A federal judge ruled that North Carolina wrongfully forced a magistrate to resign over her religious beliefs.
Gayle Myrick left her position as a magistrate because of her religious objections to performing gay marriages. In the wake of the Obergefell decision that struck down such marriage bans, as well as the controversy over Kentucky County clerk Kim Davis, who was jailed for refusing to perform such services, Myrick approached her supervisor and asked to adjust her duties to void any conflict. Her immediate supervisor intended to shift Myrick’s schedule because marriage ceremonies constituted only a small portion of her duties. The state, however, overruled such a measure, leading Myrick to resign and forfeit her retirement benefits.
Myrick filed a discrimination complaint against the state to the Equal Employment Opportunity Commission, arguing that the state unlawfully forced her to resign without making an effort to work around her protected beliefs. Administrative law judge Michael J. Devine found that the state “failed to provide an accommodation … and failed to provide sufficient evidence that granting accommodation would be an undue burden.” He found that the environment led Myrick to deliver an involuntary resignation.
“Magistrate Myrick had a good work record and no reason to resign, ‘but for’ the change in the law that created her religious conflict and lack of any alternative to participating in a same-sex marriage as part of her duties … I find that Magistrate Myrick’s resignation was involuntary and constitutes constructive discharge,” the ruling says. “No accommodation was considered as an option by North Carolina.”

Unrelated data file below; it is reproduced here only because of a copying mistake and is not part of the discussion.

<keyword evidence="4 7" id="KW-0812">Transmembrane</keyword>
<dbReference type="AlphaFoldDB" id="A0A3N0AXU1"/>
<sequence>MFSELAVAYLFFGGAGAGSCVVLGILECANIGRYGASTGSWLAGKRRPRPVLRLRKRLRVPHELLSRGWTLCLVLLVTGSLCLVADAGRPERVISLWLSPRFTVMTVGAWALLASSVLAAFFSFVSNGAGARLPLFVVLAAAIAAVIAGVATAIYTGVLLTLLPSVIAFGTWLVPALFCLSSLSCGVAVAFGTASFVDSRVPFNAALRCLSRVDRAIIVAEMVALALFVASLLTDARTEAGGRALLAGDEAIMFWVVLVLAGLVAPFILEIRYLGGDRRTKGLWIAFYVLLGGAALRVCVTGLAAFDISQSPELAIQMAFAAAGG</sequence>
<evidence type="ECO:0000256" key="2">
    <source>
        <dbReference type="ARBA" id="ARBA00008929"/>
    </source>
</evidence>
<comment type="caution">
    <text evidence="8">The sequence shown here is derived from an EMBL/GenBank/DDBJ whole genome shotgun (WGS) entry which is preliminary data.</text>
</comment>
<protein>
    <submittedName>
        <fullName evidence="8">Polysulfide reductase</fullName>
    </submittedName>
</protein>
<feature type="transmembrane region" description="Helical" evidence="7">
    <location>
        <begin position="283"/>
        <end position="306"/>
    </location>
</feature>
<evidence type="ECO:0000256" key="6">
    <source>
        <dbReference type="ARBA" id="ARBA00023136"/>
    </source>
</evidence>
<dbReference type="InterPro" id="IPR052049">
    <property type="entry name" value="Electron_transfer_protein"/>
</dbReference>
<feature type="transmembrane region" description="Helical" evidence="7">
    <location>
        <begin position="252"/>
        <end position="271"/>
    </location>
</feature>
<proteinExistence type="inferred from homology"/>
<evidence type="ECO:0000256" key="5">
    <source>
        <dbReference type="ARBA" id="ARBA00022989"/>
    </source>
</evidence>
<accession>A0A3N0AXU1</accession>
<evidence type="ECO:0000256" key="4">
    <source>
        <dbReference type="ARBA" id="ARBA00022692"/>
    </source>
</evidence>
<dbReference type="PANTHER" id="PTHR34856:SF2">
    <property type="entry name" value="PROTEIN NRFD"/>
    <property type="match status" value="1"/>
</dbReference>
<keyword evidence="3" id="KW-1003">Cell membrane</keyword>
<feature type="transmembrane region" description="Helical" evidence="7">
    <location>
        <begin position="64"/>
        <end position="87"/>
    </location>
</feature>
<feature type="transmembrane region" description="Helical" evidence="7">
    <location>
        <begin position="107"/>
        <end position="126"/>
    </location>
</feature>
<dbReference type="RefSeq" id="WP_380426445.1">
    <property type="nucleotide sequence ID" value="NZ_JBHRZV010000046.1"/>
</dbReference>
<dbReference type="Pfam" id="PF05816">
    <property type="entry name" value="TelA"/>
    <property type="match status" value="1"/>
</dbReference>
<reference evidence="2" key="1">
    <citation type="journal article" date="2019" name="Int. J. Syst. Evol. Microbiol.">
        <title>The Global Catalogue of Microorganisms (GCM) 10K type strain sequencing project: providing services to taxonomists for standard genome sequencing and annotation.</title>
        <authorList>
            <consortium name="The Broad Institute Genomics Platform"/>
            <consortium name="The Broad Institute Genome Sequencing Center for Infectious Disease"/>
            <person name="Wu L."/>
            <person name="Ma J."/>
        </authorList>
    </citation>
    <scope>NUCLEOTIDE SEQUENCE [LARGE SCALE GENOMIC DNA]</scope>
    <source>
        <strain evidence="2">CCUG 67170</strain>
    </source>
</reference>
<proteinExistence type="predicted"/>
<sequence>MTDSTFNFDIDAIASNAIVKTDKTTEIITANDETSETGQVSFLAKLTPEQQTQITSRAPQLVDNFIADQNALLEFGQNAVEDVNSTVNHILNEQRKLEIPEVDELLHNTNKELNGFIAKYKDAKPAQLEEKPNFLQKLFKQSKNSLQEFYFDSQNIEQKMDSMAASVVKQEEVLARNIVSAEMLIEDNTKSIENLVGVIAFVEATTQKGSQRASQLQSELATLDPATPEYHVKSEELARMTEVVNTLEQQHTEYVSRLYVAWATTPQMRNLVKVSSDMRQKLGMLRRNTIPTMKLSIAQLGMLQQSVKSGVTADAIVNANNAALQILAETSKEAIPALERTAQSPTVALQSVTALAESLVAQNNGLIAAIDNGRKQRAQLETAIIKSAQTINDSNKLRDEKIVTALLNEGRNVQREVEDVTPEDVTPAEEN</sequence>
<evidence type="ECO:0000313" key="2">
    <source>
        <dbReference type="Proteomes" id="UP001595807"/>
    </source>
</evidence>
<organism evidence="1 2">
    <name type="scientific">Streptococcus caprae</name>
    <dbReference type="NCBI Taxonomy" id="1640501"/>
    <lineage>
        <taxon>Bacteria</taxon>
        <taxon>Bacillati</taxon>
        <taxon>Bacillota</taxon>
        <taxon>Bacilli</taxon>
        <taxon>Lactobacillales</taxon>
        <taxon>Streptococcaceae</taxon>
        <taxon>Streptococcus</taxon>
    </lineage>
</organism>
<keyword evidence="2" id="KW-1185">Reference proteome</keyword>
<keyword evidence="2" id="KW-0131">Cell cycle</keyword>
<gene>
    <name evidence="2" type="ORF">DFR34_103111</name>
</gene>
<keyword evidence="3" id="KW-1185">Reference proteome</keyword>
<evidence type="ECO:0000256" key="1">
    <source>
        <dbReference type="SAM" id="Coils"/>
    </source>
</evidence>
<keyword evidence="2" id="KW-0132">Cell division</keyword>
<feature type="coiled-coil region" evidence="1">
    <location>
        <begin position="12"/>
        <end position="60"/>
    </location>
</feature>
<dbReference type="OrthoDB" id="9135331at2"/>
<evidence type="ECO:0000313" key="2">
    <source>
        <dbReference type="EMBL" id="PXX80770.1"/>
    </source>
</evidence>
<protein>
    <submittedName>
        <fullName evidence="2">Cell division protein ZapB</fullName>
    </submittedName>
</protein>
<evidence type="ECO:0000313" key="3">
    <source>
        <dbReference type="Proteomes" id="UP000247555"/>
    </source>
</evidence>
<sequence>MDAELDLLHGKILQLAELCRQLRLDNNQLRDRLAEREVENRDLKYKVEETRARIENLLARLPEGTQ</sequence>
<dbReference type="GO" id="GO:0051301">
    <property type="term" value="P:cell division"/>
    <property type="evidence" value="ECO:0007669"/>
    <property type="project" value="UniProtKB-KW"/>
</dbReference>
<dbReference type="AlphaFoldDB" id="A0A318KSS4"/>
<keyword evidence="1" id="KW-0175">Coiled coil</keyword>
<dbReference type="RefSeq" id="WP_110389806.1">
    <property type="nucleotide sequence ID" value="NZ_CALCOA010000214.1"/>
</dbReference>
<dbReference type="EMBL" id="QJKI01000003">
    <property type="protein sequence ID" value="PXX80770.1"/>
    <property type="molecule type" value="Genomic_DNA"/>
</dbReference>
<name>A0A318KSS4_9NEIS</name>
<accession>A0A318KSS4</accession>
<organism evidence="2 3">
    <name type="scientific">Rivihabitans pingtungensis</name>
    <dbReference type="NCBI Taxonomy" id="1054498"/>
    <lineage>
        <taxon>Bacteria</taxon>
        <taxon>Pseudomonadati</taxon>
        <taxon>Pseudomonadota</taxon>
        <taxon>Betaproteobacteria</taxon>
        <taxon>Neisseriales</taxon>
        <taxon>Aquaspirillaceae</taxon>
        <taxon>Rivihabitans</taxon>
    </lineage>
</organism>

Myrick welcomed the ruling, saying the state should have respected her beliefs as she sought to respect the court’s opinion in Obergefell.
“I have always wanted to find a way to protect everyone’s dignity,” Myrick said in a statement. “The solution in my case would allow any couple to get lawfully married without facing rejection or delay, and magistrates with religious beliefs like me could step aside and still keep our jobs.”
The state was ordered to provide Myrick back pay from the date of her termination, as well as cover her $115,000 attorney fees in the case. Myrick will receive more than $173,000 in compensation as part of the settlement, as well as about $37,000 in contributions to cover for her retirement. Under the terms of the agreement, the state denied liability and guilt in connection to the discrimination claim.
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